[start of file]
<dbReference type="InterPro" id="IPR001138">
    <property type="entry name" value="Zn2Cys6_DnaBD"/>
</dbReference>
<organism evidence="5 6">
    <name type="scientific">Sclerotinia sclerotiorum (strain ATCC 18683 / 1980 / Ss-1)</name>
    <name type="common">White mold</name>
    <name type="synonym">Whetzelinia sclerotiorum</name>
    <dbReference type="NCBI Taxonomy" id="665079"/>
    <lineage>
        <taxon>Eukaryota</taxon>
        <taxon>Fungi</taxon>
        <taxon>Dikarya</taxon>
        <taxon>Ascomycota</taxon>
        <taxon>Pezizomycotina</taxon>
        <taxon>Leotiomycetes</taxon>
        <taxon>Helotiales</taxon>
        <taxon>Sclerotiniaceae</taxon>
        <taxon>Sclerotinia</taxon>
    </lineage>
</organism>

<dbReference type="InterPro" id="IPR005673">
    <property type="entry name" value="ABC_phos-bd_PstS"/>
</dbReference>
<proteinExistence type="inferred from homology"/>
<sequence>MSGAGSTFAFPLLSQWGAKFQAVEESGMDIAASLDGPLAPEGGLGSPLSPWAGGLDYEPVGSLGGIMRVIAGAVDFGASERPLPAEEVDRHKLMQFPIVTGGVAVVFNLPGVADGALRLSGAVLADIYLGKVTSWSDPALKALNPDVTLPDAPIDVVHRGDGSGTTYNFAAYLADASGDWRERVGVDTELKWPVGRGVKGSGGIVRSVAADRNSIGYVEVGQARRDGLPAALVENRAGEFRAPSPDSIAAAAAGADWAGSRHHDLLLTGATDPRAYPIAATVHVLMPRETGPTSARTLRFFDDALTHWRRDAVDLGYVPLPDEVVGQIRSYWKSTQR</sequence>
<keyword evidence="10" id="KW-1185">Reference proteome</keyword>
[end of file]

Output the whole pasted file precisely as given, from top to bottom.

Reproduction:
<dbReference type="InterPro" id="IPR001138">
    <property type="entry name" value="Zn2Cys6_DnaBD"/>
</dbReference>
<organism evidence="5 6">
    <name type="scientific">Sclerotinia sclerotiorum (strain ATCC 18683 / 1980 / Ss-1)</name>
    <name type="common">White mold</name>
    <name type="synonym">Whetzelinia sclerotiorum</name>
    <dbReference type="NCBI Taxonomy" id="665079"/>
    <lineage>
        <taxon>Eukaryota</taxon>
        <taxon>Fungi</taxon>
        <taxon>Dikarya</taxon>
        <taxon>Ascomycota</taxon>
        <taxon>Pezizomycotina</taxon>
        <taxon>Leotiomycetes</taxon>
        <taxon>Helotiales</taxon>
        <taxon>Sclerotiniaceae</taxon>
        <taxon>Sclerotinia</taxon>
    </lineage>
</organism>

<dbReference type="InterPro" id="IPR005673">
    <property type="entry name" value="ABC_phos-bd_PstS"/>
</dbReference>
<proteinExistence type="inferred from homology"/>
<sequence>MSGAGSTFAFPLLSQWGAKFQAVEESGMDIAASLDGPLAPEGGLGSPLSPWAGGLDYEPVGSLGGIMRVIAGAVDFGASERPLPAEEVDRHKLMQFPIVTGGVAVVFNLPGVADGALRLSGAVLADIYLGKVTSWSDPALKALNPDVTLPDAPIDVVHRGDGSGTTYNFAAYLADASGDWRERVGVDTELKWPVGRGVKGSGGIVRSVAADRNSIGYVEVGQARRDGLPAALVENRAGEFRAPSPDSIAAAAAGADWAGSRHHDLLLTGATDPRAYPIAATVHVLMPRETGPTSARTLRFFDDALTHWRRDAVDLGYVPLPDEVVGQIRSYWKSTQR</sequence>
<keyword evidence="10" id="KW-1185">Reference proteome</keyword>